Phishing is becoming more sophisticated

According to the 2021 State of the Phish Report, 57 percent of organizations faced successful phishing attacks in 2020. Phishing is not a new threat; it actually accounts for a large portion of cybercrimes every year. But going into 2021, threat actors have really upped their game by employing ingenious social engineering tactics such as vishing, USB-based attacks, social media attacks, deep fakes, and smishing.

On top of that, employees are now more vulnerable to phishing attacks than ever, especially those working from home.

Malware and ransomware are the cyber weapons of choice

Malware injection is still the easiest way for hackers to gain privileged access to protected data or infect computer systems with malicious code. Millions of malware are detected every day, even in the most unlikely devices, such as smartphones, autonomous vehicles, and smart wearables. Malware and ransomware attacks are also getting more sophisticated. Some of these exploits sometimes involve intelligent malware tools and elaborate multi-stage attacks targeting less obvious hardware and software.

Ransomware crimes really do pay. The average ransom paid by attack victims shot from $115,123 in 2019 to $312,493 in 2020. The highest ransom paid last year went up to $30 million. The financial incentive motivating these attacks is the main reason they are so rampant.

DDoS attacks are rising

Distributed denial of service is another breed of cybersecurity threat that stubbornly persists in 2021. And not only that, DDoS incidents are rising alarmingly fast. Akamai reports that DDoS attacks are getting bigger, too. The researchers pointed out that Q1 2021 registered more volumetric 50+ Gbps attacks than all of 2019.

DDoS attacks are equally as lucrative as ransomware attacks and actually quite similar in potential devastation. And like ransomware attacks, rich payouts are the main motivations behind DDoS attacks. The threat surface for these attacks has also dramatically expanded due to the heavy online traffic between remote corporate networks.

How to safeguard your organization

What can organizations do to avoid falling victims to cyberattacks? Regardless of your business model, here are two crucial things to consider when formulating a cyber defence plan:

Adopt Zero Trust cybersecurity model

As the name suggests, the Zero Trust security approach assumes that all employees, devices, software applications, and third-party services or products cannot be trusted. This model follows three principles: always verify, use least privileged access, and assume breach. Adopting this model improves visibility into the data environment and its external connections, decreases the vulnerability potential, and gives you security control over your supply chain and workflows. Learn more about implementing Zero Trust security architecture here.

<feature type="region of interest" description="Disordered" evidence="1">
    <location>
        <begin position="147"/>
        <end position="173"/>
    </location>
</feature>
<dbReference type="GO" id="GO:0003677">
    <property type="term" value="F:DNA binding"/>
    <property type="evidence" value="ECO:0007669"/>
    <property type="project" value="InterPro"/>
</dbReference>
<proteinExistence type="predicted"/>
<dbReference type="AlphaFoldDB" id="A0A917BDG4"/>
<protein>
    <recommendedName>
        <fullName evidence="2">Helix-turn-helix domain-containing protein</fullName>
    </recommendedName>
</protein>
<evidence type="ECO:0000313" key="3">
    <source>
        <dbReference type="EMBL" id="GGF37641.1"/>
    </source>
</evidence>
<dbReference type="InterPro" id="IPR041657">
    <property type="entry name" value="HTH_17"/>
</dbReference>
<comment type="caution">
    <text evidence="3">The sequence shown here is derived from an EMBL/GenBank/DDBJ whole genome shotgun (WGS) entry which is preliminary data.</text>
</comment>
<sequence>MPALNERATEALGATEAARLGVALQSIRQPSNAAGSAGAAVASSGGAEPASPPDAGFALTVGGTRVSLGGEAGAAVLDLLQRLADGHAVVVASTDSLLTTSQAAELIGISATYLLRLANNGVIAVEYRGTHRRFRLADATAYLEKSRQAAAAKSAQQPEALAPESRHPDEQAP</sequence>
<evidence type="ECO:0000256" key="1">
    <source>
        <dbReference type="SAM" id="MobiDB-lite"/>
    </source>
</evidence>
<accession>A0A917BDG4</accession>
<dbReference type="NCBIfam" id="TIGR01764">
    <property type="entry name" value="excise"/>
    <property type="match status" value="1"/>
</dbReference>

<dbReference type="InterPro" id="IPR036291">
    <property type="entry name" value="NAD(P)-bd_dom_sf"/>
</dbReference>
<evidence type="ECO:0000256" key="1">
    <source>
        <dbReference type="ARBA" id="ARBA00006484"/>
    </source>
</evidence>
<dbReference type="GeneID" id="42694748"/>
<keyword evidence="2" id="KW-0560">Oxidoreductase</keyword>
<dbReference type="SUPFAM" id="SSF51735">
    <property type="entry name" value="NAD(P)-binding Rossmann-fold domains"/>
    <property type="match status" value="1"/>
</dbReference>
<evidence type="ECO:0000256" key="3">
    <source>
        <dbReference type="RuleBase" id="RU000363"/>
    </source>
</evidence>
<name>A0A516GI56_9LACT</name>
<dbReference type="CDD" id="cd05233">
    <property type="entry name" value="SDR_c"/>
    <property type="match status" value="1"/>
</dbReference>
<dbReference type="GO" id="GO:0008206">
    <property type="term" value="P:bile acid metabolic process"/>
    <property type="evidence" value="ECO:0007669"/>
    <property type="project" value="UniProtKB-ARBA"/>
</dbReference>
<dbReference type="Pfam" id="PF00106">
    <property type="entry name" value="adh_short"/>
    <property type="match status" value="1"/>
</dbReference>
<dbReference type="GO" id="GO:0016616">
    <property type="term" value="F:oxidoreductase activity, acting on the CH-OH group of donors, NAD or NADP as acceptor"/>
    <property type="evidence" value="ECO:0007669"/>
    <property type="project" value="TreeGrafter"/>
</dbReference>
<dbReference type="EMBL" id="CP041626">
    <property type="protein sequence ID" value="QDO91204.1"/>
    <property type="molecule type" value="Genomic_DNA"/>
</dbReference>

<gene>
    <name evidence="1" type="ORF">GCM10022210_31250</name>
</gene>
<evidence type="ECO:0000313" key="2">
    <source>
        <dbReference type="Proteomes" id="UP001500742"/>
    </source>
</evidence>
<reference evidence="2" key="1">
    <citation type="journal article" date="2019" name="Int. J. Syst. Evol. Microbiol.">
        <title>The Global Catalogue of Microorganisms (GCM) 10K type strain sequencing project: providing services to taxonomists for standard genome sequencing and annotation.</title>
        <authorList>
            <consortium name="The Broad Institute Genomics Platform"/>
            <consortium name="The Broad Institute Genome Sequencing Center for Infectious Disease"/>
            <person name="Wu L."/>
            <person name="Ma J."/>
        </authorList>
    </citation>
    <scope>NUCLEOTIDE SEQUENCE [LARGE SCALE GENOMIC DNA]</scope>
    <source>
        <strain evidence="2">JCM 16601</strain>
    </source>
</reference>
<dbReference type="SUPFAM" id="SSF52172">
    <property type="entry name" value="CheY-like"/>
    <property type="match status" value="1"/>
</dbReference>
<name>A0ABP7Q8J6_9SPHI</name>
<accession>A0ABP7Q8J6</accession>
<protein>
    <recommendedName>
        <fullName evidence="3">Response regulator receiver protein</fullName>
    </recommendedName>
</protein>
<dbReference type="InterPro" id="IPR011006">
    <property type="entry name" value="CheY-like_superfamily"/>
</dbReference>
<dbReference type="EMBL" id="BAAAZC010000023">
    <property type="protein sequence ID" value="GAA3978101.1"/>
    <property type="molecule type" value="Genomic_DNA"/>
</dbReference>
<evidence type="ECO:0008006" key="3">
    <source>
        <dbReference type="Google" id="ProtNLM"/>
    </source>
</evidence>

Train your employees on cybersecurity

A majority of successful data breaches are caused by human error, particularly employees who fall for social engineering scams or disregard security protocols. Turn your staff from a security weakness to a strength through cybersecurity training and accountability. Educate everyone (both remote and in-house workers) about the potential dangers of cyber threats, the importance of observing cybersecurity guidelines, and each employee’s role in protecting data.

In closing, ensure you stay in touch with all the latest developments in cybersecurity – emerging threats, trends, and solutions. It’s also essential to look inward into the changes your organization is going through and how they might affect its security posture. 2021 is proving to be another record-breaking year for cybersecurity; you better know what to expect.

Feel free to contact Softlanding if you need a hand with your cybersecurity. We are committed to helping businesses utilize digital solutions safely and efficiently.

Written By:


Softlanding is a long-established IT services provider of transformation, professional services and managed IT services that helps organizations boost innovation and drive business value. We are a multi-award-winning Microsoft Gold Partner with 13 Gold Competencies and we use our experience and expertise to be a trusted advisor to our clients. Headquartered in Vancouver, BC, we have staff and offices in Toronto, Montreal and Calgary to serve clients across Canada.

More By This Author